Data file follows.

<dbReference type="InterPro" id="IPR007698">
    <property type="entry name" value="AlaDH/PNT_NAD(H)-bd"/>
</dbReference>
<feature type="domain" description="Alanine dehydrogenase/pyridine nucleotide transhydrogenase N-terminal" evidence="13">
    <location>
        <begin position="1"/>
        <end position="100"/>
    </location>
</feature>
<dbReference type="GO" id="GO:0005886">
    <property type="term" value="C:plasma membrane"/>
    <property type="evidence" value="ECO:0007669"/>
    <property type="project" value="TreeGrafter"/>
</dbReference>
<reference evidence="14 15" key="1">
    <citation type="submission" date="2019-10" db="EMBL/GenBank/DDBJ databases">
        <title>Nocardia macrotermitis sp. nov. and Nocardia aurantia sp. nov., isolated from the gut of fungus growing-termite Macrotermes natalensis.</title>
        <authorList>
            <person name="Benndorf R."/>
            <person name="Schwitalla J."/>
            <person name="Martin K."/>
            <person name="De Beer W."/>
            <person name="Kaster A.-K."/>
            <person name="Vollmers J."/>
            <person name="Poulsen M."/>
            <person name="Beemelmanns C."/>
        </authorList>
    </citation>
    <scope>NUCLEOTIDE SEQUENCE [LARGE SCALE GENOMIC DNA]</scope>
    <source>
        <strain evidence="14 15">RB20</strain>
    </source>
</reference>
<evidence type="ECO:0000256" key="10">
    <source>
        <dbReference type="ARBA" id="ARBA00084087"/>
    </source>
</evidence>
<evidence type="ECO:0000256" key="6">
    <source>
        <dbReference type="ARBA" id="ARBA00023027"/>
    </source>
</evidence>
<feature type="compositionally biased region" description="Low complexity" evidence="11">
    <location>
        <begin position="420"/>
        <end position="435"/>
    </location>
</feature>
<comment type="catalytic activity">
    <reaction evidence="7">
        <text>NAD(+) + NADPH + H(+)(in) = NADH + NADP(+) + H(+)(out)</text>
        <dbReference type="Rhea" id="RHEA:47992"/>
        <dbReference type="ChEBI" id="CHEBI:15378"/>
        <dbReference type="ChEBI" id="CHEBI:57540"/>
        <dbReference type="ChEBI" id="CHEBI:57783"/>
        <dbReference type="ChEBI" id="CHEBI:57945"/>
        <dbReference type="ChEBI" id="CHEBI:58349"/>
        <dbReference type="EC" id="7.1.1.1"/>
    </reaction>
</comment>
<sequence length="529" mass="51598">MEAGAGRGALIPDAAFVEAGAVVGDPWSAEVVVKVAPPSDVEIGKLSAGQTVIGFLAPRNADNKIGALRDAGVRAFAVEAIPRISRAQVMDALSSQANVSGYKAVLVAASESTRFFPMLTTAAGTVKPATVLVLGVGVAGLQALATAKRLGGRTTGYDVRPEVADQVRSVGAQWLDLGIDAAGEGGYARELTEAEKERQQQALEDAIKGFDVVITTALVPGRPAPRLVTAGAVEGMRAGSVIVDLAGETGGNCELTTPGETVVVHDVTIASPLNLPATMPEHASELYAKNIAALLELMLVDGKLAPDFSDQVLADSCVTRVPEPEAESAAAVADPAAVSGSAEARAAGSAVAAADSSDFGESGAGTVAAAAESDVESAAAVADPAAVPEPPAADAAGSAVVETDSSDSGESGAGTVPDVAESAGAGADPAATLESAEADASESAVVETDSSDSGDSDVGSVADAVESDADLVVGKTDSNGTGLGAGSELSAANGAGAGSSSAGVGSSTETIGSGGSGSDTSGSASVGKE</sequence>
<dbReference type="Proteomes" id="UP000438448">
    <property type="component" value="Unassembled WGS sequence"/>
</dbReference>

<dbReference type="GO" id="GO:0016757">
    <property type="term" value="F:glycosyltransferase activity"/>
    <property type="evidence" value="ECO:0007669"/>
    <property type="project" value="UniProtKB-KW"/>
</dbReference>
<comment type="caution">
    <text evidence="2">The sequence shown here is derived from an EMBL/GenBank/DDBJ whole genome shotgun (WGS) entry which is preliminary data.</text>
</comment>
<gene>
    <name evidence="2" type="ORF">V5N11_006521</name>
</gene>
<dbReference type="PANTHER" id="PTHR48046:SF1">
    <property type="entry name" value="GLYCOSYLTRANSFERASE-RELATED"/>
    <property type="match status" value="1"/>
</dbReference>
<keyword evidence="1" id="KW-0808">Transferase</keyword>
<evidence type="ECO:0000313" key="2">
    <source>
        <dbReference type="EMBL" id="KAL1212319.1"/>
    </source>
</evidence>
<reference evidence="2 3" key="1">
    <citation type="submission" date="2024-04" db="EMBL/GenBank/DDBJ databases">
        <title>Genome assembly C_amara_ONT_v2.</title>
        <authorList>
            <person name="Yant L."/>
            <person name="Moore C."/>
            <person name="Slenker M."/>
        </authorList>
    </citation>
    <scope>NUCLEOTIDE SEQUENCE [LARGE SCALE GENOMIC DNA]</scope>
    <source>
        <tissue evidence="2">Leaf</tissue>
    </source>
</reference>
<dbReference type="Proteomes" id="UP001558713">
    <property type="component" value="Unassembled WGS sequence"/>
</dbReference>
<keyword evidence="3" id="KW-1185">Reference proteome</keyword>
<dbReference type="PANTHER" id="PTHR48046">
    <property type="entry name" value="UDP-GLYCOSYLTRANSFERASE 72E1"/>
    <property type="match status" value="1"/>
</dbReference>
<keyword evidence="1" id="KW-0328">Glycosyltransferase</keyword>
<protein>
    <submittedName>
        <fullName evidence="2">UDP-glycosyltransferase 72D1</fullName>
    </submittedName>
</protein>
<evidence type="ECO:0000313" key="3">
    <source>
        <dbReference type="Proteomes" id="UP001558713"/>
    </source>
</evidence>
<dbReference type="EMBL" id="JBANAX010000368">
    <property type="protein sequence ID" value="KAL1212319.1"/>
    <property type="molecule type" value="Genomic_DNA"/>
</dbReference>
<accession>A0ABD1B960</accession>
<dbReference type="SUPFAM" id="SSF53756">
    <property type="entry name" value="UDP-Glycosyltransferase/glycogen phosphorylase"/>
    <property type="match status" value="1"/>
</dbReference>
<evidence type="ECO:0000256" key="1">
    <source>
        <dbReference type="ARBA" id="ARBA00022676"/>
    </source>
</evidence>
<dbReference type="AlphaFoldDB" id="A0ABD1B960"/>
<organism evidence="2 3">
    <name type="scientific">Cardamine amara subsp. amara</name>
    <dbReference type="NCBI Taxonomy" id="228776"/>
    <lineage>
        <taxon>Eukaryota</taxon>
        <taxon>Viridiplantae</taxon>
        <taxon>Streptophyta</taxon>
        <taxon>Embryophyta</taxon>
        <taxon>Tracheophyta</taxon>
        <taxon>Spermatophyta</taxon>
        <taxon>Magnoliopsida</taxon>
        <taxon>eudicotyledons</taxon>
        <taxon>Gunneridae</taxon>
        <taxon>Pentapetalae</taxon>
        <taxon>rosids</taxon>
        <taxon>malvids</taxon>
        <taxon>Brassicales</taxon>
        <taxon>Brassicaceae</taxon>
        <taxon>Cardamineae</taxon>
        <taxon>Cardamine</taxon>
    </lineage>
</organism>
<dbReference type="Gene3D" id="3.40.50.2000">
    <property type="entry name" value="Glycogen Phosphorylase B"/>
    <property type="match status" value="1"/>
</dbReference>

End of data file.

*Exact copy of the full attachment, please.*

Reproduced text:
<dbReference type="InterPro" id="IPR007698">
    <property type="entry name" value="AlaDH/PNT_NAD(H)-bd"/>
</dbReference>
<feature type="domain" description="Alanine dehydrogenase/pyridine nucleotide transhydrogenase N-terminal" evidence="13">
    <location>
        <begin position="1"/>
        <end position="100"/>
    </location>
</feature>
<dbReference type="GO" id="GO:0005886">
    <property type="term" value="C:plasma membrane"/>
    <property type="evidence" value="ECO:0007669"/>
    <property type="project" value="TreeGrafter"/>
</dbReference>
<reference evidence="14 15" key="1">
    <citation type="submission" date="2019-10" db="EMBL/GenBank/DDBJ databases">
        <title>Nocardia macrotermitis sp. nov. and Nocardia aurantia sp. nov., isolated from the gut of fungus growing-termite Macrotermes natalensis.</title>
        <authorList>
            <person name="Benndorf R."/>
            <person name="Schwitalla J."/>
            <person name="Martin K."/>
            <person name="De Beer W."/>
            <person name="Kaster A.-K."/>
            <person name="Vollmers J."/>
            <person name="Poulsen M."/>
            <person name="Beemelmanns C."/>
        </authorList>
    </citation>
    <scope>NUCLEOTIDE SEQUENCE [LARGE SCALE GENOMIC DNA]</scope>
    <source>
        <strain evidence="14 15">RB20</strain>
    </source>
</reference>
<evidence type="ECO:0000256" key="10">
    <source>
        <dbReference type="ARBA" id="ARBA00084087"/>
    </source>
</evidence>
<evidence type="ECO:0000256" key="6">
    <source>
        <dbReference type="ARBA" id="ARBA00023027"/>
    </source>
</evidence>
<feature type="compositionally biased region" description="Low complexity" evidence="11">
    <location>
        <begin position="420"/>
        <end position="435"/>
    </location>
</feature>
<comment type="catalytic activity">
    <reaction evidence="7">
        <text>NAD(+) + NADPH + H(+)(in) = NADH + NADP(+) + H(+)(out)</text>
        <dbReference type="Rhea" id="RHEA:47992"/>
        <dbReference type="ChEBI" id="CHEBI:15378"/>
        <dbReference type="ChEBI" id="CHEBI:57540"/>
        <dbReference type="ChEBI" id="CHEBI:57783"/>
        <dbReference type="ChEBI" id="CHEBI:57945"/>
        <dbReference type="ChEBI" id="CHEBI:58349"/>
        <dbReference type="EC" id="7.1.1.1"/>
    </reaction>
</comment>
<sequence length="529" mass="51598">MEAGAGRGALIPDAAFVEAGAVVGDPWSAEVVVKVAPPSDVEIGKLSAGQTVIGFLAPRNADNKIGALRDAGVRAFAVEAIPRISRAQVMDALSSQANVSGYKAVLVAASESTRFFPMLTTAAGTVKPATVLVLGVGVAGLQALATAKRLGGRTTGYDVRPEVADQVRSVGAQWLDLGIDAAGEGGYARELTEAEKERQQQALEDAIKGFDVVITTALVPGRPAPRLVTAGAVEGMRAGSVIVDLAGETGGNCELTTPGETVVVHDVTIASPLNLPATMPEHASELYAKNIAALLELMLVDGKLAPDFSDQVLADSCVTRVPEPEAESAAAVADPAAVSGSAEARAAGSAVAAADSSDFGESGAGTVAAAAESDVESAAAVADPAAVPEPPAADAAGSAVVETDSSDSGESGAGTVPDVAESAGAGADPAATLESAEADASESAVVETDSSDSGDSDVGSVADAVESDADLVVGKTDSNGTGLGAGSELSAANGAGAGSSSAGVGSSTETIGSGGSGSDTSGSASVGKE</sequence>
<dbReference type="Proteomes" id="UP000438448">
    <property type="component" value="Unassembled WGS sequence"/>
</dbReference>

<dbReference type="GO" id="GO:0016757">
    <property type="term" value="F:glycosyltransferase activity"/>
    <property type="evidence" value="ECO:0007669"/>
    <property type="project" value="UniProtKB-KW"/>
</dbReference>
<comment type="caution">
    <text evidence="2">The sequence shown here is derived from an EMBL/GenBank/DDBJ whole genome shotgun (WGS) entry which is preliminary data.</text>
</comment>
<gene>
    <name evidence="2" type="ORF">V5N11_006521</name>
</gene>
<dbReference type="PANTHER" id="PTHR48046:SF1">
    <property type="entry name" value="GLYCOSYLTRANSFERASE-RELATED"/>
    <property type="match status" value="1"/>
</dbReference>
<keyword evidence="1" id="KW-0808">Transferase</keyword>
<evidence type="ECO:0000313" key="2">
    <source>
        <dbReference type="EMBL" id="KAL1212319.1"/>
    </source>
</evidence>
<reference evidence="2 3" key="1">
    <citation type="submission" date="2024-04" db="EMBL/GenBank/DDBJ databases">
        <title>Genome assembly C_amara_ONT_v2.</title>
        <authorList>
            <person name="Yant L."/>
            <person name="Moore C."/>
            <person name="Slenker M."/>
        </authorList>
    </citation>
    <scope>NUCLEOTIDE SEQUENCE [LARGE SCALE GENOMIC DNA]</scope>
    <source>
        <tissue evidence="2">Leaf</tissue>
    </source>
</reference>
<dbReference type="Proteomes" id="UP001558713">
    <property type="component" value="Unassembled WGS sequence"/>
</dbReference>
<keyword evidence="3" id="KW-1185">Reference proteome</keyword>
<dbReference type="PANTHER" id="PTHR48046">
    <property type="entry name" value="UDP-GLYCOSYLTRANSFERASE 72E1"/>
    <property type="match status" value="1"/>
</dbReference>
<keyword evidence="1" id="KW-0328">Glycosyltransferase</keyword>
<protein>
    <submittedName>
        <fullName evidence="2">UDP-glycosyltransferase 72D1</fullName>
    </submittedName>
</protein>
<evidence type="ECO:0000313" key="3">
    <source>
        <dbReference type="Proteomes" id="UP001558713"/>
    </source>
</evidence>
<dbReference type="EMBL" id="JBANAX010000368">
    <property type="protein sequence ID" value="KAL1212319.1"/>
    <property type="molecule type" value="Genomic_DNA"/>
</dbReference>
<accession>A0ABD1B960</accession>
<dbReference type="SUPFAM" id="SSF53756">
    <property type="entry name" value="UDP-Glycosyltransferase/glycogen phosphorylase"/>
    <property type="match status" value="1"/>
</dbReference>
<evidence type="ECO:0000256" key="1">
    <source>
        <dbReference type="ARBA" id="ARBA00022676"/>
    </source>
</evidence>
<dbReference type="AlphaFoldDB" id="A0ABD1B960"/>
<organism evidence="2 3">
    <name type="scientific">Cardamine amara subsp. amara</name>
    <dbReference type="NCBI Taxonomy" id="228776"/>
    <lineage>
        <taxon>Eukaryota</taxon>
        <taxon>Viridiplantae</taxon>
        <taxon>Streptophyta</taxon>
        <taxon>Embryophyta</taxon>
        <taxon>Tracheophyta</taxon>
        <taxon>Spermatophyta</taxon>
        <taxon>Magnoliopsida</taxon>
        <taxon>eudicotyledons</taxon>
        <taxon>Gunneridae</taxon>
        <taxon>Pentapetalae</taxon>
        <taxon>rosids</taxon>
        <taxon>malvids</taxon>
        <taxon>Brassicales</taxon>
        <taxon>Brassicaceae</taxon>
        <taxon>Cardamineae</taxon>
        <taxon>Cardamine</taxon>
    </lineage>
</organism>
<dbReference type="Gene3D" id="3.40.50.2000">
    <property type="entry name" value="Glycogen Phosphorylase B"/>
    <property type="match status" value="1"/>
</dbReference>